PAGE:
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Behind the Headlines Women Lead Resistance in Poland and Belarus

11 December 2020 -  The recent anti-government protests in Belarus and Poland were the focus of the Trinity Long Room Hub’s latest Behind the Headlines discussion which highlighted the predominance of women at the forefront of these movements.

Four expert panellists spoke as part of the latest Behind the Headlines discussion on ‘Women and Resistance in Poland and Belarus’, commenting on the remarkable endurance of the protests and the motivations of the protestors.

Dr Balázs Apor is associate professor in European Studies at Trinity College Dublin and a historian of Central and Eastern Europe in the 20th Century, with a special focus on the Communist period. Director of the Trinity’s new Centre for Resistance Studies, Dr Apor compared the two protests in Belarus and Poland, noting the “astonishing fact” that “these protests [in Belarus and Poland] are the largest demonstrations to have taken place in the two countries since the collapse of Soviet rule in Eastern Europe in 1989 and 1991.”

He highlighted how the protests have resulted in the mass mobilisation of women “that seems to be unparalleled in the recent history of these two countries”.

The fact that there is no centralised organisation of these protests “arguably confused authorities at the beginning” said Dr Apor, particularly in Belarus where it was difficult to come up with “an easy scapegoat” to blame for the protests, resulting in an “untargeted violence.”

Dr Jacqueline Hayden is director of the Centre for European Studies at Trinity College Dublin and author of Poles Apart: Solidarity and the New Poland and The Collapse of Communist Power in Poland: Strategic Misperceptions and Unanticipated Outcomes. Her talk focused on what went wrong in Poland’s ‘democratic’ transition and how women ended up being the losers.

The gradual encroachment on liberal principles in Poland, including the recent attacks on women and the LGBTQ community, has been a shock to many who applauded Poland’s transition to democracy, Dr Hayden said. Dr Hayden was awarded the Knight’s Cross of the Order of Merit of the Republic of Poland in 2013 for her support for democratization. Her archive of over 65 interviews with key activists in Poland’s transition from communism contains recordings from 1980 -2013 and includes repeated interviews with both opposition and communist party leaders such as Lech Wałęsa and General Wojciech Jaruzelski.

The most recent attacks on women’s reproductive rights with moves towards more restrictive abortion measures, prompted Dr Hayden to comment on how all these issues were “embroiled in a battle to reframe Polish identity in post-Communist Poland” and “a sharp resurgence in Catholic church activity in public life.”

Discussing the Belarus protests, Dr Aliaksandr Herasimenka, a postdoctoral researcher at the Computational Propaganda Project at the Oxford Internet Institute said that following the presidential election day and the falsification of the election results, “large protests erupted across the country”.

Dr Herasimenka’s work investigates the use of social media by governments and political groups and how people organise protest movements in authoritarian countries.

Dr Herasimenka said that when women in Belarus took to the streets it changed the dynamic of the protests fundamentally. In a society dominated by males in politics and public life, Dr Herasimenka highlighted how women in Belarus became the “symbolic leaders” that inspired people, while many men were organising people behind the scenes and mobilising resistance online.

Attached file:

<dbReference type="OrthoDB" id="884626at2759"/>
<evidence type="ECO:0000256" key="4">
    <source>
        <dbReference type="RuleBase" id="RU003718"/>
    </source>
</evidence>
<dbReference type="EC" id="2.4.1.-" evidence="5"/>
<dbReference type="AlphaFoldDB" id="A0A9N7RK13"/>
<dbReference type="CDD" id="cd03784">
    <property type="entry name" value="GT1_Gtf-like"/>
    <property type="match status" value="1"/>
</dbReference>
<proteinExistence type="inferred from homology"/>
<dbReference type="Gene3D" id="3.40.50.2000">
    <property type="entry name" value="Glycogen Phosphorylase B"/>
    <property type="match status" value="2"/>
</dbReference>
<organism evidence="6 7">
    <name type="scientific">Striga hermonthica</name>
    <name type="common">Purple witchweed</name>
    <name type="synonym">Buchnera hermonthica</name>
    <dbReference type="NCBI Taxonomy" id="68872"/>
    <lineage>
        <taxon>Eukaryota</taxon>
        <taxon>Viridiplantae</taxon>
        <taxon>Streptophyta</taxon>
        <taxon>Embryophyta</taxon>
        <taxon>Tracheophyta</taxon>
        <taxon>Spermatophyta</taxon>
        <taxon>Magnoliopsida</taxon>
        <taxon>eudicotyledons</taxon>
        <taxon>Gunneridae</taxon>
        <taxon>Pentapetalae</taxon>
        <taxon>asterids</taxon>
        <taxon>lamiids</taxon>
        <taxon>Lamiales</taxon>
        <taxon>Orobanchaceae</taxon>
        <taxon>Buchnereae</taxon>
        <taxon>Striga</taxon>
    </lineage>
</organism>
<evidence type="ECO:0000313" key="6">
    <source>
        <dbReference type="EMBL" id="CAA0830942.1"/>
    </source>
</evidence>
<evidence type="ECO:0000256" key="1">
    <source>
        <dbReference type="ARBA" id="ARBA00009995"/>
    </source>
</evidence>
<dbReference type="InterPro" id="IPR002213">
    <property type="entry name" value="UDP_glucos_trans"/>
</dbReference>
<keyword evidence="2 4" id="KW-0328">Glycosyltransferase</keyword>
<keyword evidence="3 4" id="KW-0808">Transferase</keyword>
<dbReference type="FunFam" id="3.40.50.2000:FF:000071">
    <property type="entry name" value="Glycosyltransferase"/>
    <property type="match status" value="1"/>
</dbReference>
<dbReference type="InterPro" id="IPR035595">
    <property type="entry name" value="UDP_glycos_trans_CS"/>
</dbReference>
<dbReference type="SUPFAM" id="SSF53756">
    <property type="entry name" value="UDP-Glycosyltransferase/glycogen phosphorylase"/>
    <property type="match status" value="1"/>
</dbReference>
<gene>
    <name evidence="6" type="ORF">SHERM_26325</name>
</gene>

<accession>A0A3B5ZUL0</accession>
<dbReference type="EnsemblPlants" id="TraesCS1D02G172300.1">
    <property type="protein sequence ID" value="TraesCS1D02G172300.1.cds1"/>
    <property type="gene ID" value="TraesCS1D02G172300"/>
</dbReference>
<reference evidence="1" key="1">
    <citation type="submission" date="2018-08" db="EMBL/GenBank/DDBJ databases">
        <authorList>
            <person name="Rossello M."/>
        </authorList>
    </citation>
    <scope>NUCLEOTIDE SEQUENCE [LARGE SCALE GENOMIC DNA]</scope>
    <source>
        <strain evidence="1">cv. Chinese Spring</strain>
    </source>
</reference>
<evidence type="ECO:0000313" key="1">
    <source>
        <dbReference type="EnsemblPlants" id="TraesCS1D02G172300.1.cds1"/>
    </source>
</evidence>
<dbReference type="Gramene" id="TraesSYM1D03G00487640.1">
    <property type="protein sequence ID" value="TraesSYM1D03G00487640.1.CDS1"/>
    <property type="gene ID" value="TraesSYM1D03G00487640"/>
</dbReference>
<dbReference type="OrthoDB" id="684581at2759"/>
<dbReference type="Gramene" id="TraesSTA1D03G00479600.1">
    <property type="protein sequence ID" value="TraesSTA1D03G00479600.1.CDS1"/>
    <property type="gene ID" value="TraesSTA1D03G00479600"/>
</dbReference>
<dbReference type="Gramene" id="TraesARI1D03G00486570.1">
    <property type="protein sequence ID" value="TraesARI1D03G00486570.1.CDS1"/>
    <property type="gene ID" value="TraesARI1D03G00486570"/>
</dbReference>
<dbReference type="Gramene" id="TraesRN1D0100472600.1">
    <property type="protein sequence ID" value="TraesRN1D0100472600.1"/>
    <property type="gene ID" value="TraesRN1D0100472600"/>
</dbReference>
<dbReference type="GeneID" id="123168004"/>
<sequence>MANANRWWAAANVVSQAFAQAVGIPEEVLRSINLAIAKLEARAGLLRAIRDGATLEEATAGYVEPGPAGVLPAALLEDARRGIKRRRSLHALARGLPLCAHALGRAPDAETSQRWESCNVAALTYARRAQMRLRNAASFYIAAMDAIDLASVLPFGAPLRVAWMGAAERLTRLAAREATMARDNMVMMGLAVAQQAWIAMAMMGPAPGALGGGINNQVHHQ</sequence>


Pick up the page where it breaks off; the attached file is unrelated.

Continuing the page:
He highlighted how women managed to use the weaknesses of the repressive practices of the state “as a strategic asset in their fight with the Belarusian regime.”

A nation-wide protest movement which included all ages resulted in widespread violence and detention of protestors by the regime.

“Women in Poland are definitely inspired by the courage of the women in Belarus”, said Dr Aneta Stępień, a Critical Skills Programme tutor at Maynooth University as she looked at the women’s protest in Poland that emerged in 2016 and how it sparked the most recent wave of feminist resistance.

She outlined “the radical shift in the nature of the women’s strike in 2020 which is no longer only about reproductive rights but has become the fight for civic rights and freedom with abortion however becoming a symbol of this fight.”

Dr Stępień has taught Polish language and literature, cultures of Central and Eastern Europe and gender at the universities of Glasgow, Surrey and Trinity College Dublin. Her recent article “Women’s Organizations and Antisemitism: The First Parliamentary Elections in Independent Poland” (2020) appeared in Nationalities Papers.

Discussing the use of powerful visual imagery across social media, Dr Stępień highlighted some of the symbols and slogans which have captured media attention, and which showcase the “determination, creativity, anger but also humour of the protestors.”

The most recent protests also emphasise the “radical and uncompromising nature of the ongoing protest” and the generational shift which has seen young people reject the “moral authority” of the church and their definition of what is an acceptable way for women to live their lives.  

The Trinity Long Room Hub’s ‘Behind the Headlines’ discussion series draws on the expertise of distinguished panel contributors to explore contemporary issues in the broad contexts of Arts and Humanities research. Introduced in 2015, the series provides a forum for public understanding and creates a valuable space for informed and respectful public discourse. View all our previoius discussions here.

The Trinity Long Room Hub Behind the Headlines series is supported by the John Pollard Foundation.

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